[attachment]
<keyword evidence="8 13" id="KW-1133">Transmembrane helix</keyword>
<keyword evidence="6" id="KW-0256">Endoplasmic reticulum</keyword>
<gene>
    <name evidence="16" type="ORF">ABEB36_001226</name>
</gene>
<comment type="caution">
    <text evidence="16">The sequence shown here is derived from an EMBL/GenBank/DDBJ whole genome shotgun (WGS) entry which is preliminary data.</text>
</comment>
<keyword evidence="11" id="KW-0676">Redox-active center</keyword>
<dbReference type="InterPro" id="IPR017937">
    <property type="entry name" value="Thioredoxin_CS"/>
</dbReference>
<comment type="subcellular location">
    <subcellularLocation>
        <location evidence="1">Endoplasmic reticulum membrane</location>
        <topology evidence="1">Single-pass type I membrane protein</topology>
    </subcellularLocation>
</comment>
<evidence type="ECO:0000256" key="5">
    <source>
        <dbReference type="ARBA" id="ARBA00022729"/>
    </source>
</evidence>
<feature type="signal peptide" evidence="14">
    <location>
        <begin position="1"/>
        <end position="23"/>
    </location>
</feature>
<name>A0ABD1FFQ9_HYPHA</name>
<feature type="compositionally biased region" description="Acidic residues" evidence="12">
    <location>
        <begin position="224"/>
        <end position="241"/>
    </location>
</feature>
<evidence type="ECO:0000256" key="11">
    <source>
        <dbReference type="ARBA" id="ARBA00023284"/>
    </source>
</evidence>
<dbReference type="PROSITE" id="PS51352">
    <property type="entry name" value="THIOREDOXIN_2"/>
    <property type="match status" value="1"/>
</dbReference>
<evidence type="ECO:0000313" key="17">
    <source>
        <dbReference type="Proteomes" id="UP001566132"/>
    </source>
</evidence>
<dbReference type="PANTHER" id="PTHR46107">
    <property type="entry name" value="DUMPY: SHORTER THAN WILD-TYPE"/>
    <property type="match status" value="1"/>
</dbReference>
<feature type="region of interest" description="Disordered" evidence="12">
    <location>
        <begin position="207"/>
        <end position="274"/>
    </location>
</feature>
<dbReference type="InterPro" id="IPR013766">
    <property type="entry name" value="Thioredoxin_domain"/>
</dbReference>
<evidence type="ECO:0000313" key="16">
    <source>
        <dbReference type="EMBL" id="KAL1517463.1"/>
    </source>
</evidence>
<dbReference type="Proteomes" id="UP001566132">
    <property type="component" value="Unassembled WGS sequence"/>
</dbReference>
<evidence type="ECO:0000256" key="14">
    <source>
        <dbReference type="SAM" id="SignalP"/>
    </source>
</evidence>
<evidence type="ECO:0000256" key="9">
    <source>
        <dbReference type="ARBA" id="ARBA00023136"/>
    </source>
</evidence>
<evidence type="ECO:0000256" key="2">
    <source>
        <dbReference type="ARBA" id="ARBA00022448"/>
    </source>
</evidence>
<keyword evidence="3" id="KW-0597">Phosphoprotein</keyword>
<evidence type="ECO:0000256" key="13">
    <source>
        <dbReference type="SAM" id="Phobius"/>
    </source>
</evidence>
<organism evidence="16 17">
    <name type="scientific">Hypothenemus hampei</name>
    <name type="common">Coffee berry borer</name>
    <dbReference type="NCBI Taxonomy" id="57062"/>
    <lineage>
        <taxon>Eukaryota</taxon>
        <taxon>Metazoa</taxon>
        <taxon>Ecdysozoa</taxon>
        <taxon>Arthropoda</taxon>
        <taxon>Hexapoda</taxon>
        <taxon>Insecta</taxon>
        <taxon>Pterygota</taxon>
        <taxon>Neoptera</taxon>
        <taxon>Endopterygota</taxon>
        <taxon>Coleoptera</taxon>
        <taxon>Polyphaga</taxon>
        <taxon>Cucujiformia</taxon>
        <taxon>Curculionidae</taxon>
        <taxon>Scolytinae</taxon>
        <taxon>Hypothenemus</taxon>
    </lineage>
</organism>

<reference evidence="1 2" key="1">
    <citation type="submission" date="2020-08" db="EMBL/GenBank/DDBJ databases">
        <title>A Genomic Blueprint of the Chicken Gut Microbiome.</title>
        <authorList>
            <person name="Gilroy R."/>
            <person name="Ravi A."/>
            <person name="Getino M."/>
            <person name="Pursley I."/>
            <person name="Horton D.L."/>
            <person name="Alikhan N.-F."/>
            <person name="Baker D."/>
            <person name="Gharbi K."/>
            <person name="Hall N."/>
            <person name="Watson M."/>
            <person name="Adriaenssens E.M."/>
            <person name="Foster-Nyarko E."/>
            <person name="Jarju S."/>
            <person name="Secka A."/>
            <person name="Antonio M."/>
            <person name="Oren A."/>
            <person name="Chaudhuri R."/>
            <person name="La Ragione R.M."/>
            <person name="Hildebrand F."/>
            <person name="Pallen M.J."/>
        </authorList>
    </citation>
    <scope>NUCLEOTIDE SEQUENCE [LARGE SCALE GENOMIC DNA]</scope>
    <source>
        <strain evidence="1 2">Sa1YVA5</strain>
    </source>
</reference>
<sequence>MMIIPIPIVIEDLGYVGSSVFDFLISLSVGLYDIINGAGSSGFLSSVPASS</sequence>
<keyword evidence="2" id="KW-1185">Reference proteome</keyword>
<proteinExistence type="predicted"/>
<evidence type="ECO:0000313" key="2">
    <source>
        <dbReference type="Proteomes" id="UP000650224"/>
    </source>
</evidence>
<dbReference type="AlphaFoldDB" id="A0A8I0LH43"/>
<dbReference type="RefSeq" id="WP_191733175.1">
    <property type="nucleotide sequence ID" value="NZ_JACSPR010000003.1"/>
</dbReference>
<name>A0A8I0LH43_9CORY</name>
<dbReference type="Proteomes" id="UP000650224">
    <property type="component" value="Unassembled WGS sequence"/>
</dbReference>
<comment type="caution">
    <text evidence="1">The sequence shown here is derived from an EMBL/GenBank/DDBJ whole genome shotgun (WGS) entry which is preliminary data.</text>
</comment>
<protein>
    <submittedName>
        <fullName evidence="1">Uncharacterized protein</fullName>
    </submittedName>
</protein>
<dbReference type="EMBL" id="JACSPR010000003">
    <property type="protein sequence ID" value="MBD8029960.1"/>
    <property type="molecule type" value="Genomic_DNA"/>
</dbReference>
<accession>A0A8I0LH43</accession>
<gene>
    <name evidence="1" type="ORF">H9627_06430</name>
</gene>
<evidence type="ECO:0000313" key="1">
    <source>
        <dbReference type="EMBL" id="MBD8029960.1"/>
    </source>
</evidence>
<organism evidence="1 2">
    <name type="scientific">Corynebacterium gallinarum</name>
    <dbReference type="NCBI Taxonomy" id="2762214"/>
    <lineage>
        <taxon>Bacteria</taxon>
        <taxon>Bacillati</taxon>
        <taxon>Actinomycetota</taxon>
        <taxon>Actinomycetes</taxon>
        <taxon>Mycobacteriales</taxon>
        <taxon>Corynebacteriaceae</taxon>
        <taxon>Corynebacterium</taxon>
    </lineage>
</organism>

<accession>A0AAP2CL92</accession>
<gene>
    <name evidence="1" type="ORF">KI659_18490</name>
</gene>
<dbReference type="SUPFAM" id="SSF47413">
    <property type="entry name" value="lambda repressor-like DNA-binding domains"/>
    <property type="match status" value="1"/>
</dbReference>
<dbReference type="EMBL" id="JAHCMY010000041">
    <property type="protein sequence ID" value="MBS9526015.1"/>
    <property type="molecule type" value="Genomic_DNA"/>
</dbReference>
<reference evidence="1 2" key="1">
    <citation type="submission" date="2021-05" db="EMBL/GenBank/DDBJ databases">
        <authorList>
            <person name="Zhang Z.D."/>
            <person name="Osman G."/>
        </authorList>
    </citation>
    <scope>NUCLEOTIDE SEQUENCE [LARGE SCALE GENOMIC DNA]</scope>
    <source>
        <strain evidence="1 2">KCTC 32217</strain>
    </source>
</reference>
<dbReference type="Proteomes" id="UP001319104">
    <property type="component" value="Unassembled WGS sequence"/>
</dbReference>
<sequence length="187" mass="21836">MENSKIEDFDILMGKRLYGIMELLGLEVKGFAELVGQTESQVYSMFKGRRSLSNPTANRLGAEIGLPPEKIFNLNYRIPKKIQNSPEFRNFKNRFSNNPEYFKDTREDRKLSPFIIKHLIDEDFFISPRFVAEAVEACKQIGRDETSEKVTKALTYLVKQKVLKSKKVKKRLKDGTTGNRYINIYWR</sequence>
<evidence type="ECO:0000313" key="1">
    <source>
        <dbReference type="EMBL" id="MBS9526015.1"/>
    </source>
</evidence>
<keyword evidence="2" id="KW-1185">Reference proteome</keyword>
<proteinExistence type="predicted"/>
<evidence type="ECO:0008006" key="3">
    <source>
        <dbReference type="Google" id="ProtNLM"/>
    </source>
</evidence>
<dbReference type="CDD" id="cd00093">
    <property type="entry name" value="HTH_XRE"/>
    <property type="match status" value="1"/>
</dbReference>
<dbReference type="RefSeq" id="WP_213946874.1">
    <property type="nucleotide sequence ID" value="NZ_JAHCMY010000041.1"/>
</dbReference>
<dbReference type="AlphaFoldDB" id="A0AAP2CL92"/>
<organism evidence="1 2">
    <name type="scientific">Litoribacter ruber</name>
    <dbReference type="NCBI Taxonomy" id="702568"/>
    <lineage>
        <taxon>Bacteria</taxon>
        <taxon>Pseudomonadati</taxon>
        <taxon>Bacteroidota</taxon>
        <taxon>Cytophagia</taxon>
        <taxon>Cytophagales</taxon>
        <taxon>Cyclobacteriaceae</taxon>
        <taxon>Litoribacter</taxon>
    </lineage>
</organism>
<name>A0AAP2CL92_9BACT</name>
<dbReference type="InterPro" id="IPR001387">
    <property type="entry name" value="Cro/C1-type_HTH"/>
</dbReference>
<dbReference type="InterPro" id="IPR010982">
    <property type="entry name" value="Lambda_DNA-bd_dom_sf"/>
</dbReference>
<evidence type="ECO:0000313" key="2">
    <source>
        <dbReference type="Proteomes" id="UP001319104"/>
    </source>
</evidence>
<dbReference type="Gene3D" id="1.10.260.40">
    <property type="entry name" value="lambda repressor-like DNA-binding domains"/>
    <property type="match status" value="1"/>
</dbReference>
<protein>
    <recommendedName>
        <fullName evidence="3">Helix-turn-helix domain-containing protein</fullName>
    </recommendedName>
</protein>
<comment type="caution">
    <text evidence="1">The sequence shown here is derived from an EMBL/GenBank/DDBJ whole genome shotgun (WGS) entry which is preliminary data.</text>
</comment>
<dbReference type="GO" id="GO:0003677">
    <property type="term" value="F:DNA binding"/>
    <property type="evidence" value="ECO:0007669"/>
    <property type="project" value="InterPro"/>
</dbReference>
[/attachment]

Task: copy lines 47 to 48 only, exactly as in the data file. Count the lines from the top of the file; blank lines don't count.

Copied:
    <source>
        <dbReference type="Proteomes" id="UP001566132"/>